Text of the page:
Petaluma to turn sewage into truck fuel
Using the latest technology costing millions of dollars, Petaluma will soon be turning to a new source of fuel for powering its fleet of garbage trucks - your toilet.
The California Energy Commission announced this month it was awarding Petaluma $3 million to build a natural gas collection and automotive fueling station at the Ellis Creek Water Recycling Facility, part of an overall $15 million expansion expected for completion in 2018.
The broader work will increase capacity while allowing the plant to take high-strength waste from local industry, creating a scale that Petaluma Environmental Services Manager Leah Walker said was sufficient to process solid waste from city residents and businesses into the foreseeable future.
The project will allow Ellis Creek to keep pace with the massive growth in local breweries, dairy processors and others - companies that generally truck their high-strength waste elsewhere for treatment. Shortening those trips will lower greenhouse gas emissions, as will the eventual switch from most of Petaluma’s diesel-powered garbage trucks to those running on biologically derived natural gas.
“We are very excited to be given the opportunity to beneficially use a previously discarded energy resource to the advantage of our citizens and our environment,” said Dan St. John, Petaluma’s director of public works.
Named as the first runner-up following an initial grant application to the Energy Commission in 2014, Petaluma scooted up a notch to a winning position after the exit of another bidder, Walker said. The Energy Commission announced Petaluma’s award on March 9.
Adding the ability to treat high-strength waste will allow the plant to produce enough methane gas to replace an anticipated 117,000 gallons of diesel fuel annually, Walker said. With fewer truck miles traveled and more fossil fuel remaining underground, the work will allow an annual reduction of around 3,030 tons of greenhouse gases emitted.
“We thought we had this really compelling project, to take our locally produced methane gas from the wastewater of our local industry and turn it into fuel for our garbage trucks,” she said.
The ability to handle that high-strength waste comes as welcome news for the city’s food and beverage manufacturers, companies that are estimated to pump around $1.3 billion into the broader Sonoma County economy while directly employing as many as 1,500 people, according to 2014 study commissioned by the city of Petaluma.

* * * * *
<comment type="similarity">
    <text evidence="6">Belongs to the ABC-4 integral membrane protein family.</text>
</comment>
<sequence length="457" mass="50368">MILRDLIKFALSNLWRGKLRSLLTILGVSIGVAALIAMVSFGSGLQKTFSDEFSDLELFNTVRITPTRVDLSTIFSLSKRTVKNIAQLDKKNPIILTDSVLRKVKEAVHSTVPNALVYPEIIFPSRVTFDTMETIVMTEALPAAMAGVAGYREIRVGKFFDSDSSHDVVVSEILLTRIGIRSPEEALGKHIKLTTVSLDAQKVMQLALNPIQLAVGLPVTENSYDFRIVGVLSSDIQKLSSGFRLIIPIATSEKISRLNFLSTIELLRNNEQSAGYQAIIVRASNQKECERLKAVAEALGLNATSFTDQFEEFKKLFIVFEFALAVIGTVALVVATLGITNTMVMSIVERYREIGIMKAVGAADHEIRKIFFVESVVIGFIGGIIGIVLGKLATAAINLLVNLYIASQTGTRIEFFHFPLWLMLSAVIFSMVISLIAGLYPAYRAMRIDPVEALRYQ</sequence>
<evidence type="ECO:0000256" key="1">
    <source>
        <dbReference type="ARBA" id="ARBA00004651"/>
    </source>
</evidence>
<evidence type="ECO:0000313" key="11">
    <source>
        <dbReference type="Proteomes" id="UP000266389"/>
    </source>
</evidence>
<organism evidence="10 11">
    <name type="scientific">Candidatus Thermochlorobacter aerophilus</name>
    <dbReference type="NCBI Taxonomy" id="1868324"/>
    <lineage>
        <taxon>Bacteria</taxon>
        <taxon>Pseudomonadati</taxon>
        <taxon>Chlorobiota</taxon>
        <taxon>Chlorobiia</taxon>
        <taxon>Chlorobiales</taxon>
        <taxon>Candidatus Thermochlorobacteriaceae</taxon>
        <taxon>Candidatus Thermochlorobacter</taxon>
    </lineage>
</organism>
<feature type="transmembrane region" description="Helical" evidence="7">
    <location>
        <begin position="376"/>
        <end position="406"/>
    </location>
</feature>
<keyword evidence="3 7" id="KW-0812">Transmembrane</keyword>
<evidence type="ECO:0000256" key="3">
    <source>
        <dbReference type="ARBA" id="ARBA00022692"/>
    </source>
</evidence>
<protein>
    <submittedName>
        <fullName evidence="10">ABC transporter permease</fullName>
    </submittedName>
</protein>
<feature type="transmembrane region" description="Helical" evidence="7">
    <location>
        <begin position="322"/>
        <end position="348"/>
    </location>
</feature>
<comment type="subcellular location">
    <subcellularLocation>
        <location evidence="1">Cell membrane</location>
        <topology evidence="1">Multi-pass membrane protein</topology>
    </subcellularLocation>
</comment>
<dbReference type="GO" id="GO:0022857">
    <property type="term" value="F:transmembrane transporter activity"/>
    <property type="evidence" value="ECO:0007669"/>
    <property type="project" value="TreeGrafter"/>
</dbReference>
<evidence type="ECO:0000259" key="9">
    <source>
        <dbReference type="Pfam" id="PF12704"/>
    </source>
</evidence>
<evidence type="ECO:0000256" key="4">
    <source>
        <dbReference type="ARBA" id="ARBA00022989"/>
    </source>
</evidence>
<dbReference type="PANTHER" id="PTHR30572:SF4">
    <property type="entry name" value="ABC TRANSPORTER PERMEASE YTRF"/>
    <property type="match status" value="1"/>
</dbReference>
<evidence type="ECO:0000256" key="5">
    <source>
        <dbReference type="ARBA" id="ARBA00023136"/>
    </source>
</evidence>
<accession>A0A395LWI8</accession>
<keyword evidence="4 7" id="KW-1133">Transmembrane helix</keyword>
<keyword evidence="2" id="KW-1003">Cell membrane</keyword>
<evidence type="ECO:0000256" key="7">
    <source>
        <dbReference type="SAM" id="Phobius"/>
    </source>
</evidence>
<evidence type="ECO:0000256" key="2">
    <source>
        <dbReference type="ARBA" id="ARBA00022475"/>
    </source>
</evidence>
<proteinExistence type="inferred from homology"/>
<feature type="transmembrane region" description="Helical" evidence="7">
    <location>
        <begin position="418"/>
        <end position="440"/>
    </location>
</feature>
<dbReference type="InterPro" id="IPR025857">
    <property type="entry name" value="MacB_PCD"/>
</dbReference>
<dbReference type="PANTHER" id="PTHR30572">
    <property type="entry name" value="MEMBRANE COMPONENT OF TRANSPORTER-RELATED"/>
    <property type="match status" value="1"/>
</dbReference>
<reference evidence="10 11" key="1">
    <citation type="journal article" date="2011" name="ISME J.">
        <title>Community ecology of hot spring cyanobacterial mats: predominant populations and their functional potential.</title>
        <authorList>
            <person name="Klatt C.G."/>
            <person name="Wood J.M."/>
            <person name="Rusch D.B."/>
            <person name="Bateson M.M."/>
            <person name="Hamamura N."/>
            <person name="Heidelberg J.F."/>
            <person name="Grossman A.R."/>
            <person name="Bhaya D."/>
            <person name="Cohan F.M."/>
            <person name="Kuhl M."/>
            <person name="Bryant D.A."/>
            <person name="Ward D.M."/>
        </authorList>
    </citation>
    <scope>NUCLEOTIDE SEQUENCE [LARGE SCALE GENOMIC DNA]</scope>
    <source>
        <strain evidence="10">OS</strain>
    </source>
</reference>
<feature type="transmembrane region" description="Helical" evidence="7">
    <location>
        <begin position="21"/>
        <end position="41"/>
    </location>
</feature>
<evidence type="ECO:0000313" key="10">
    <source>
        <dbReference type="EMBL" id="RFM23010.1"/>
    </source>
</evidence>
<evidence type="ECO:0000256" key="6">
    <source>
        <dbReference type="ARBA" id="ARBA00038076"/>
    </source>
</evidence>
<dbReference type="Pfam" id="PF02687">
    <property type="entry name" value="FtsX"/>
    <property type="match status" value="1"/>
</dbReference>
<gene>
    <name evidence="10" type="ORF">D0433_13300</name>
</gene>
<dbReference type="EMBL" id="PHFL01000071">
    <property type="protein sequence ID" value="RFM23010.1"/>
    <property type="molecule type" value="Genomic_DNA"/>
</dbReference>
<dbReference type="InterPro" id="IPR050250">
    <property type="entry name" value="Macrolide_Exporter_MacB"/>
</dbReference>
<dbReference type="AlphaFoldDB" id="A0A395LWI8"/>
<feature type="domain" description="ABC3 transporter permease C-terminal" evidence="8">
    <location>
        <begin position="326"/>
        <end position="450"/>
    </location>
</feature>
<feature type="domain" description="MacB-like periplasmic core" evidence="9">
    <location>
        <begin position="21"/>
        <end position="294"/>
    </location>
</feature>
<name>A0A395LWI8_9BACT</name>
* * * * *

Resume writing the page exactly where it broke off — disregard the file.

Costs for trucking between seven and 10 loads of waste every day have amounted to between $1.5 million and $2 million annually for Lagunitas Brewing Company alone, said Leon Sharyon, chief financial officer.
Facing massive demand for its hoppy craft brews, Lagunitas included an advanced on-site wastewater treatment facility as a way to move forward with expanded capacity in Petaluma. While the technology is expected to process the majority of the brewery’s organic waste by this summer, Sharyon welcomed the backstop of a local municipal disposal option, something he argued was likely to attract new business to the city.
“That’s going to be the win for all of those businesses,” he said.
With plans for its own expansion, Petaluma Poultry is likely to consider the option over disposal outside of the city, said General Manager Mike Leventini.
“It will likely be a viable option for us that is closer to home. It’s always nice to have the opportunity to take trucks off the road,” he said.
The 2014 study projected that the ability to process high-strength waste in Petaluma could prompt the addition of 307 direct jobs from existing companies. Other jobs anticipated to come from demand created outside the companies themselves amount to more than 1,200 new positions, contributing to a combined windfall of $310 million in direct economic activity.
The full expansion will be funded through a combination of the state grant, mitigation fees from sources like the Lagunitas project and sewer fees, Walker said.
“This will allow us to better support our local industry, saving them money and time. It will also allow us to attract other businesses that require ways to discharge high-strength waste,” said Ingrid Alverde, the city’s economic development manager.
While improving the plant’s solid waste capacity, future work may eventually be needed to accommodate increases in liquid waste, Walker said.
Completed in 2009, the Ellis Creek facility treats around 5 million gallons of wastewater every day, according to information from the city. It replaced a 70-year-old treatment plant on Hopper Street, and serves both Petaluma and Penngrove.
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